Why human behavior should be analyzed in banks’ risk management – Academia

Table of Contents0.1 to Read Full Story0.2 SUBSCRIBE NOW0.2.1 Related News1 You might also like : Alwin Adityo (The Jakarta Post) PREMIUM Cambridge, Massachusetts, United States   ●   Mon, May 9, 2022 The global financial crisis of 2007-2008 was such a huge shock to the global economy that several […]

Alwin Adityo (The Jakarta Post)

PREMIUM

Cambridge, Massachusetts, United States   ●  
Mon, May 9, 2022

The global financial crisis of 2007-2008 was such a huge shock to the global economy that several regulations were overhauled to prevent a recurrence of such financial turbulence.  There is no denying that regulations issued after the crisis, such as increased capital requirements and mechanisms preventing bank bailouts, have made the banking system stronger.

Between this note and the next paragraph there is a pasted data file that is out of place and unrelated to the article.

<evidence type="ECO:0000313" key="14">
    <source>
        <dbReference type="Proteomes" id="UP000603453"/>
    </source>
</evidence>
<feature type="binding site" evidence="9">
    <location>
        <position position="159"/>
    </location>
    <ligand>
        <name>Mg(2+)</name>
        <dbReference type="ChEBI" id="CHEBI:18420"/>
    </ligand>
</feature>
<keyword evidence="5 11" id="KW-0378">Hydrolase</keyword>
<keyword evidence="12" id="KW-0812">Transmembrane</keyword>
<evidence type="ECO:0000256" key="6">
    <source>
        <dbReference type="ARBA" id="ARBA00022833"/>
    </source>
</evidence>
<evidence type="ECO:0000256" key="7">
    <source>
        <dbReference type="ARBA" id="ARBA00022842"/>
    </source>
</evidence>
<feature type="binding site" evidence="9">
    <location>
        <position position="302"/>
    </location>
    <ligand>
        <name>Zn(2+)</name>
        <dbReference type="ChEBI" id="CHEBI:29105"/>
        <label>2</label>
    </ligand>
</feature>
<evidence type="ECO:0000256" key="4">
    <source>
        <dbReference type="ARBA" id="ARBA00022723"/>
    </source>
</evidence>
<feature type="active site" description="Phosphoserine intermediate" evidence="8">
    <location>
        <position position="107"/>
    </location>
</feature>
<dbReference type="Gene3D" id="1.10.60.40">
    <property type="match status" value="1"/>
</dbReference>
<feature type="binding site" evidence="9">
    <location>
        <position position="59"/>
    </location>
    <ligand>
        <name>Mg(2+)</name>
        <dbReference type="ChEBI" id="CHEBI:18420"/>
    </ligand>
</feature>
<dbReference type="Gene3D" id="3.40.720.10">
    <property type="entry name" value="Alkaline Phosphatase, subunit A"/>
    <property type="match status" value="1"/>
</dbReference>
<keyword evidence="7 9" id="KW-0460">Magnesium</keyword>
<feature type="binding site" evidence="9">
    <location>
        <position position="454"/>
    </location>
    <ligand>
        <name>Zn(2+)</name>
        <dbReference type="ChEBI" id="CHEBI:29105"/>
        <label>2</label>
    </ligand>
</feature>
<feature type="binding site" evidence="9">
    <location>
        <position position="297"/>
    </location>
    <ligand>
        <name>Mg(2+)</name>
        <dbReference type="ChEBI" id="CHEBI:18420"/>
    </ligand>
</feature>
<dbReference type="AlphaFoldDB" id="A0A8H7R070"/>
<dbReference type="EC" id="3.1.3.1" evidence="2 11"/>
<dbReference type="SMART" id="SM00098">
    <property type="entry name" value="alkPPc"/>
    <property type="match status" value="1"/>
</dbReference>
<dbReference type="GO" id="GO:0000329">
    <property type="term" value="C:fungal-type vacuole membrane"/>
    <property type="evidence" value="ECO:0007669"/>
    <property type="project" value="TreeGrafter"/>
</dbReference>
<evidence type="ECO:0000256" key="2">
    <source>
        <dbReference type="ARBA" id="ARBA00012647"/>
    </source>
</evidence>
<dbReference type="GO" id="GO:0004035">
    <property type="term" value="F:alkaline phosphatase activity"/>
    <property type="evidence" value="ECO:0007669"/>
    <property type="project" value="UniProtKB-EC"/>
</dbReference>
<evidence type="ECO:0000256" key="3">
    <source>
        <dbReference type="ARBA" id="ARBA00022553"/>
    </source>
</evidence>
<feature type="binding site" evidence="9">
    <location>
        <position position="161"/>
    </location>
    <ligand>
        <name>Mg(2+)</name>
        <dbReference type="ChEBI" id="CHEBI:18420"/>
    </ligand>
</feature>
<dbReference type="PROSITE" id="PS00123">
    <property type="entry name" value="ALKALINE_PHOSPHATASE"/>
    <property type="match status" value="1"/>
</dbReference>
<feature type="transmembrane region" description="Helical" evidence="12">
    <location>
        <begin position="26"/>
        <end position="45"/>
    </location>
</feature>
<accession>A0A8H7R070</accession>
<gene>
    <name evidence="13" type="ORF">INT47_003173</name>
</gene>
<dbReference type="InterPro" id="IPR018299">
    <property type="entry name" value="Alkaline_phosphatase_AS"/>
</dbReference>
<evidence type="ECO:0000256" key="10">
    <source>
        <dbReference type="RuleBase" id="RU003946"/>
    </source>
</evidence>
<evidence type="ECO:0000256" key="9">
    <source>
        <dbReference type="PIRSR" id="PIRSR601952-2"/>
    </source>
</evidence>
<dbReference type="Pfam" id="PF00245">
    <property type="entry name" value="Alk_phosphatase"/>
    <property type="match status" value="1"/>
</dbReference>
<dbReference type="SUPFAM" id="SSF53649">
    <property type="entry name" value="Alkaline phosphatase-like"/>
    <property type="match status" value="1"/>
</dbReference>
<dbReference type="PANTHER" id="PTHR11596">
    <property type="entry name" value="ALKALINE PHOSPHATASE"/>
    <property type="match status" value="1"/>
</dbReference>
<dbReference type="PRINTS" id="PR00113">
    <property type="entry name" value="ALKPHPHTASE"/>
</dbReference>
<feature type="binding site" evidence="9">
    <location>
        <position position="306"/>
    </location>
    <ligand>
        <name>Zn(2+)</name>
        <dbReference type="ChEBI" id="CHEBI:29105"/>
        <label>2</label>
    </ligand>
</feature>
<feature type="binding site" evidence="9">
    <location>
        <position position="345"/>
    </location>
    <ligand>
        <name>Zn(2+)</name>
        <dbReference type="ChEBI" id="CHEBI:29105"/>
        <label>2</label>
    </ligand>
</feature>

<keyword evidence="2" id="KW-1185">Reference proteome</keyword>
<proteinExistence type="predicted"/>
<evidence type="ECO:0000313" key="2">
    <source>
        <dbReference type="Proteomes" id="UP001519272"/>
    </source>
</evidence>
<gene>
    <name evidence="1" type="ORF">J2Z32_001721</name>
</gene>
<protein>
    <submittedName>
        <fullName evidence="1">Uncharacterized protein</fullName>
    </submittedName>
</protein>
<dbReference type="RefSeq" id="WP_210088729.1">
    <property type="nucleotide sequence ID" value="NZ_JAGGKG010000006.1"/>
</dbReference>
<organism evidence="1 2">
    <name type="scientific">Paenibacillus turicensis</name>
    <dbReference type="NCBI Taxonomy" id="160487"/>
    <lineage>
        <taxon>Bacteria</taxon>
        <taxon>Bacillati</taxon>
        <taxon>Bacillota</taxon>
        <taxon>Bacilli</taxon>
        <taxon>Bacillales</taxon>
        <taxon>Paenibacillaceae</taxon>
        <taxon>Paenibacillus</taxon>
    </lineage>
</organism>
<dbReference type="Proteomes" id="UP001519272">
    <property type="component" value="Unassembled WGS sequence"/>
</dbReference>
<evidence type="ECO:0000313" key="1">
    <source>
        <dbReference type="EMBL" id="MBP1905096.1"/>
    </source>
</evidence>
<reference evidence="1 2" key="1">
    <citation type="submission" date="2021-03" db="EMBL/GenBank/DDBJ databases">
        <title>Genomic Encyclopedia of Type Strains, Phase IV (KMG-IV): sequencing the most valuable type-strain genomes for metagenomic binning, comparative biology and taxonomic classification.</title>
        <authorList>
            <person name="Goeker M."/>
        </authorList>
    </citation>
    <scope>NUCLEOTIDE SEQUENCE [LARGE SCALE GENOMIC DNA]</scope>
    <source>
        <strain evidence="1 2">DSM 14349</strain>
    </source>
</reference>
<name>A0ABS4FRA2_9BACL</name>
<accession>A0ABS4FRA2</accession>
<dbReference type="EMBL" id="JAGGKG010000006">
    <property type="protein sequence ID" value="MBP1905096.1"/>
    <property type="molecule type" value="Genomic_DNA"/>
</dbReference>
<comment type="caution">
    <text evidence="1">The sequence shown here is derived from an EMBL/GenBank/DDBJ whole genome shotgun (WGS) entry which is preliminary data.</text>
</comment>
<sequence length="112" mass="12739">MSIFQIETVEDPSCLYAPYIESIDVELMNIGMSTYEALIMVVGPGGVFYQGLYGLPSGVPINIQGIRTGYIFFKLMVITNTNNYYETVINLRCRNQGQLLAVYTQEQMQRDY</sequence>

However, embedding human behavior in the risk-management process also needs to be considered to make the banking system even stronger, especially with the emergence of new risks such as cybersecurity and climate change.

Herd mentality, or the tendency to behave based on the actions of other bankers rather than on logic, plagued Wall Street executives prior to the crisis. Citigroup chief executive Chuck Prince infamously said to the Financial Times in 2007, “When the music stops…things will be complicated. But, as long as the music is playing, you’ve got to get up and dance. We’re still dancing”. Prince knew that a crisis was looming, and a lot was to be lost financially if anyone “stopped dancing” — by daring to leave the lucrative, but quickly deteriorating mortgage-securities market.

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